CHICKEN TIKKA MASALA
Start at least 1 day in advance
Spice level - Mild
Yogurt - Chicken Marinade
2 tsp. house blended garam masala
5 large garlic cloves, minced
4 teaspoons grated fresh ginger
4 teaspoons ground turmeric
2 teaspoons freshly ground coriander
2 teaspoons ground cumin seed
1 tablespoon kosher salt
1½ cups full fat yogurt, but not Greek yogurt (I use Nancy's)
2 pounds skinless, boneless chicken breasts, halved lengthwise
3 tablespoons ghee or butter
1 small white onion, thinly sliced
¼ cup tomato paste
6 black cardamom pods, crushed
1/2 teaspoon crushed red pepper flakes
1 28-ounce can diced tomatoes
2 cups heavy cream
1 cup chopped fresh cilantro. 3/4 c for sauce and 1/4 cup for garnish.
Diced hot peppers for garnish if more heat is desired.
To Make Marinade:
Combine marinade spices in a small bowl and set half of spice mixture aside. Whisk yogurt, salt, and half of spice mixture in a medium bowl; add chicken and turn to coat. Cover and chill overnight.
To Make Sauce:
To make the sauce, heat ghee or butter in a large heavy pot over medium heat. Add sliced onion, tomato paste, crushed black cardamom pods, and chili pepper flakes and cook, stirring often, until tomato paste has darkened and onion is soft, about 5 minutes. Add remaining half of spice mixture and cook, stirring often, until bottom of pot begins to brown, about 4 minutes.
Add tomatoes with juices. Bring to a boil, reduce heat, and simmer, stirring often and scraping up browned bits from bottom of pot, until sauce thickens, 8-10 minutes.
Add cream and chopped cilantro. Simmer, stirring occasionally, until sauce thickens, 30-40 minutes.
Once you have the sauce simmering, preheat your broiler. Line a rimmed baking sheet with foil and set a wire rack inside sheet. Arrange chicken on rack in a single layer. Broil until chicken starts to blacken in spots (it will not be cooked through), about 10 minutes. Cube chicken into bite-size pieces and add to your sauce along with any remaining marinade and simmer until chicken is cooked through, about 10 minutes.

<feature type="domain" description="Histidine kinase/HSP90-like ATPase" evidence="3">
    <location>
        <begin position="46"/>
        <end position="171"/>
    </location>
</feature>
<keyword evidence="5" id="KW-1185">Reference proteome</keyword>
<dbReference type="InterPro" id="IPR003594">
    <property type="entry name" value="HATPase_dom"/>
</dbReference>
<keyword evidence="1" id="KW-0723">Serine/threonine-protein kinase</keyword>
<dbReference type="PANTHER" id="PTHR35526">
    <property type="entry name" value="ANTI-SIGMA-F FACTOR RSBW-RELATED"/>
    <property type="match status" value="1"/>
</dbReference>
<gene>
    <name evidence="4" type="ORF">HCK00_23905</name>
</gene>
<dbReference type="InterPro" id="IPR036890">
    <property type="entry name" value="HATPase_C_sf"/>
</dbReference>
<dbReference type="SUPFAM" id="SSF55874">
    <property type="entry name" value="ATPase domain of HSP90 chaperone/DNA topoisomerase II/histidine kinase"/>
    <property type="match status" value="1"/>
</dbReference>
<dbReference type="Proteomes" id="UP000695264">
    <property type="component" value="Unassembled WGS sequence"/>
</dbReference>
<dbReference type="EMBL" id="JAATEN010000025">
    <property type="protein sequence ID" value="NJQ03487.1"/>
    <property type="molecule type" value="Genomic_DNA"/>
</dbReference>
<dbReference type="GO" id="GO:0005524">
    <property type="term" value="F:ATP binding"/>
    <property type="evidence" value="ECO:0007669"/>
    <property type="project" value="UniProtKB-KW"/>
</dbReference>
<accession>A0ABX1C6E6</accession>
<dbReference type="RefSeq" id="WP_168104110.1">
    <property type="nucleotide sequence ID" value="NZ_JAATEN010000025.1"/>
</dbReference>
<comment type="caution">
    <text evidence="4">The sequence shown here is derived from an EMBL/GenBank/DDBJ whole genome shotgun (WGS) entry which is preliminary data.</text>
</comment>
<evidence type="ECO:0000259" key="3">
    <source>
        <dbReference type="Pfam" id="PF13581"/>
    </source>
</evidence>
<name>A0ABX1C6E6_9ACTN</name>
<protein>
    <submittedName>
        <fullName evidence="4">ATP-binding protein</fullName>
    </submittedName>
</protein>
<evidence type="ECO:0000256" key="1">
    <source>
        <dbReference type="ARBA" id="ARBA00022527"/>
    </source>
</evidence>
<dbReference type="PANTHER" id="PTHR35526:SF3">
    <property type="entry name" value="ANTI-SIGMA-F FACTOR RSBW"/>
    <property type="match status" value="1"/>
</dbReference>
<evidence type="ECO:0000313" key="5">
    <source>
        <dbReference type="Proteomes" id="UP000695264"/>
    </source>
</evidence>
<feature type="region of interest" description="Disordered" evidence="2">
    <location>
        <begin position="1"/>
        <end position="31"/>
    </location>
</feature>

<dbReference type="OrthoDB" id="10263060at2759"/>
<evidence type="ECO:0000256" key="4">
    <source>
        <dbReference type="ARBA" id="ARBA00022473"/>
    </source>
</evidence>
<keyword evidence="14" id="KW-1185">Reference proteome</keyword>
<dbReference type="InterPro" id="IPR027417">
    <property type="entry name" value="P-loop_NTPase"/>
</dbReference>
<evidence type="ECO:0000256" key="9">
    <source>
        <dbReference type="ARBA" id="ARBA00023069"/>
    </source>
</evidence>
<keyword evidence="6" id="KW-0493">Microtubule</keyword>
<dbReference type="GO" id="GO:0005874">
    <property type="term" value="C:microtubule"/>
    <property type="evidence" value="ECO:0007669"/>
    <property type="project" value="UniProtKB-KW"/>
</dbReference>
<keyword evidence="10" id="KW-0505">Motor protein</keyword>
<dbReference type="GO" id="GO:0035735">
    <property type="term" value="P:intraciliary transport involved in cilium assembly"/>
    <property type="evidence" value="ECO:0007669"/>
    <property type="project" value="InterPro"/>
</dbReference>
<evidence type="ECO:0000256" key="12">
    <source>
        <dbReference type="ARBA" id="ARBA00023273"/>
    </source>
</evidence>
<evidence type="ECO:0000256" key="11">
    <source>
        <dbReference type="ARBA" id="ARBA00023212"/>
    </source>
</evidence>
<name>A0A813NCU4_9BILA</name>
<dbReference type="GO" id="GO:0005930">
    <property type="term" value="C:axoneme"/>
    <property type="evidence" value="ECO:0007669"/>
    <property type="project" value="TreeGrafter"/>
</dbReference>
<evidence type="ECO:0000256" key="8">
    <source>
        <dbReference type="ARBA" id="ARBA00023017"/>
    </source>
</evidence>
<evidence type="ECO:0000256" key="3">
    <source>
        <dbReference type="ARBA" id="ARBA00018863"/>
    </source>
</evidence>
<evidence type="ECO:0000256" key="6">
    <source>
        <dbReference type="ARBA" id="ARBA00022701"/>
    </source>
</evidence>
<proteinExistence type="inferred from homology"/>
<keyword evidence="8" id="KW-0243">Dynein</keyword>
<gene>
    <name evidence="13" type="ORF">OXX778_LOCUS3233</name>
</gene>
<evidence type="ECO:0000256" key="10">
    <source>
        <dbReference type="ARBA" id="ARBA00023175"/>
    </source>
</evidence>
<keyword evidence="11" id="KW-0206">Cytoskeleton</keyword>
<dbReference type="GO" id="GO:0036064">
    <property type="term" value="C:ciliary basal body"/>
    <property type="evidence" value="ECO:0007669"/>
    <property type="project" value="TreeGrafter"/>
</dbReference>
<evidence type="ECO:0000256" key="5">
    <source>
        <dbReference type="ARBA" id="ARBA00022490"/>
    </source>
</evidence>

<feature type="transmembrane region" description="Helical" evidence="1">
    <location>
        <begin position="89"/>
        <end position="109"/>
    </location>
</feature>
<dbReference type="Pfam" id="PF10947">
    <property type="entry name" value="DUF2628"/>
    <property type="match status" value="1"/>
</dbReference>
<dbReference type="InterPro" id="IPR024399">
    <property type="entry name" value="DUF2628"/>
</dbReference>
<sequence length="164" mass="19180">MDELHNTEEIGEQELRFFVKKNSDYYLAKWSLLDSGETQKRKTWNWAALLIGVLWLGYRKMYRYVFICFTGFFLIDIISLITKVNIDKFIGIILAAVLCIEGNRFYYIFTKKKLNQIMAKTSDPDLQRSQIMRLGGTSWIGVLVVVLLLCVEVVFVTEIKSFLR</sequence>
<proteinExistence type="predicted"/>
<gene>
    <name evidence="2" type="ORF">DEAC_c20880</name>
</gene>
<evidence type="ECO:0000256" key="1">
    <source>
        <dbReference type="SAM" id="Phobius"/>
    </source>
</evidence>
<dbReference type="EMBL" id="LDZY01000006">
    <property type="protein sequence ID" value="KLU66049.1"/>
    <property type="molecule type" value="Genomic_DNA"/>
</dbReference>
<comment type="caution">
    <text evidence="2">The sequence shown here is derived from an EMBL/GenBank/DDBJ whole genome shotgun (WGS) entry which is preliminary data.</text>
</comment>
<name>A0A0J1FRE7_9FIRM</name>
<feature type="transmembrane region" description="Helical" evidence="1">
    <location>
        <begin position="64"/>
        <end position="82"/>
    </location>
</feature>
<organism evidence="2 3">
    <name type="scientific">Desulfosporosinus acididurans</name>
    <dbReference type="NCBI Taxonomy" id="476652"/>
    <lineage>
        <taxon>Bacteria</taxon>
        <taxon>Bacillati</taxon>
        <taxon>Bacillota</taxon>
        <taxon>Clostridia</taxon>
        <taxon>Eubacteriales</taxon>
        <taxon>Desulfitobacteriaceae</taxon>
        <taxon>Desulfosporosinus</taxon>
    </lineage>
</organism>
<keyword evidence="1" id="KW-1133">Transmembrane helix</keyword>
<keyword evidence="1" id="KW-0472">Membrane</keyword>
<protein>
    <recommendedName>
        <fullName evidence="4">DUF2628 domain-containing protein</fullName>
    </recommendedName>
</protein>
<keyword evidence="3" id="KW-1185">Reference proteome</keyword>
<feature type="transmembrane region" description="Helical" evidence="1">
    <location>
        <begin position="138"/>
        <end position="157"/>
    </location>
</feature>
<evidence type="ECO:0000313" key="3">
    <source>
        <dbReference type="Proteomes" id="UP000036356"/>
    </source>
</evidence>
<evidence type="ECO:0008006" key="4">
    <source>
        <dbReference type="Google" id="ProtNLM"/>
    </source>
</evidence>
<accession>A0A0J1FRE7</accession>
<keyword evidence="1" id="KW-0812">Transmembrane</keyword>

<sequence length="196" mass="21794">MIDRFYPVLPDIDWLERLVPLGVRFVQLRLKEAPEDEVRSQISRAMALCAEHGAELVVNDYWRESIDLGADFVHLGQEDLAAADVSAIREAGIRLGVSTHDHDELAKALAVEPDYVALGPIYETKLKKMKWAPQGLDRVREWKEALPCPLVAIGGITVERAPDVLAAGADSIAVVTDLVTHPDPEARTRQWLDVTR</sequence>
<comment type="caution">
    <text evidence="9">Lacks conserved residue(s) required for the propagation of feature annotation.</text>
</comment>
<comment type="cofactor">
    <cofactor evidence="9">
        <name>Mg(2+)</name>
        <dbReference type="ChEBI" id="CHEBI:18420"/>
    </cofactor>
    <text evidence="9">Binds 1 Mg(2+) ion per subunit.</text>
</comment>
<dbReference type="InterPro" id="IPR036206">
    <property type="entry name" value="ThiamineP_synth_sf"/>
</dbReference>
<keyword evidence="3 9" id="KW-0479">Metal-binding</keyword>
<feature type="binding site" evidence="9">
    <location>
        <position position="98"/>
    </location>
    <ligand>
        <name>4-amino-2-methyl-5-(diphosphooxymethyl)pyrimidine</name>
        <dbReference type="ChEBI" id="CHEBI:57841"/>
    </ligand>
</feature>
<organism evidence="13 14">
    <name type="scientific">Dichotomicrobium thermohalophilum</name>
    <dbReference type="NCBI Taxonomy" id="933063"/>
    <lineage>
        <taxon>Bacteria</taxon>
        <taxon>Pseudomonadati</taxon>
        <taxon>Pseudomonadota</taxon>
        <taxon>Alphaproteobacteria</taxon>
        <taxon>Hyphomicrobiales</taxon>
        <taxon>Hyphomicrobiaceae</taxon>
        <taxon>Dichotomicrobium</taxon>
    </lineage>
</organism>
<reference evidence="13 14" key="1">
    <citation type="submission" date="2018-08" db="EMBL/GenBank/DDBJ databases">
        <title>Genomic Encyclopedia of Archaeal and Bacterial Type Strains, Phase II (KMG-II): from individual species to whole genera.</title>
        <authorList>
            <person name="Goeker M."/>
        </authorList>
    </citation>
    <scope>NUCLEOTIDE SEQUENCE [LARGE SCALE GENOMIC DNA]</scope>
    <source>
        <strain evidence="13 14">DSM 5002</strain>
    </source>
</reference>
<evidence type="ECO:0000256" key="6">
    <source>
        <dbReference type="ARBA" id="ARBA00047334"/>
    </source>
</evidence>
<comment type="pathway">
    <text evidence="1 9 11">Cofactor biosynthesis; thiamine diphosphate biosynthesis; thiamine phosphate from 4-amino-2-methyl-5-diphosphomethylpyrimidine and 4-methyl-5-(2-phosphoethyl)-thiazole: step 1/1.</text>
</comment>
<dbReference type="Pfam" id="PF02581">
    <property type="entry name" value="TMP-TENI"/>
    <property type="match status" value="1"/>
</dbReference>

Garnish with cilantro and diced spicy green peppers if more heat is desired.
This recipe was shared from How To Cook Indian, a book we carry at Arome by Sanjeev Kapoor with the exception of my addition of ghost pepper salt:
A one dish vegetarian meal that's easy to prepare and can be made in a range of spice levels.
2 Tbl vegetable or peanut oil
1 bay leaf - crumbled
1 tsp. cumin seeds
2 medium red onions, chopped
1 1/2 tsp of ginger paste (make in a food processor or buy. Ratio is 7 inches of ginger to 3 Tbl water)
1 1/2 tsp of garlic paste (make in food processor or buy. Ratio is 25 peeled cloves to 1/2 c. water)
1/4 tsp red chile powder (I used Anaheim for this)
4 small russet potatoes, peeled and cut into 1/2-inch cubes
8 oz tomato puree
1 1/4 cup sweet green peas (put these in at the very end)
1 tsp. garam masala
1 tsp. Ghost Pepper salt
2 Tbl finely chopped fresh cilantro
1. Before you begin make sure you have the onions, chopped potatoes and 3 cups of water next to your stove. Place a medium nonstick pan over medium heat and add oil. Once oil is shimmering add in bay leaf and cumin and toast until seeds begin to change color. Quickly add the onion and saute until golden brown, about 3 minutes. Add ginger and garlic paste and saute for 30 seconds.
2. Add turmeric, coriander and chili powder, saute for 30 seconds. Stir in potatoes and 3 cups of water. Cover and cook for 5 minutes until potatoes are tender.
3. Stir in tomato puree, cover and cook 8 minutes more.
4. Add garam masala and salt, cover and cook for 10 minutes on low.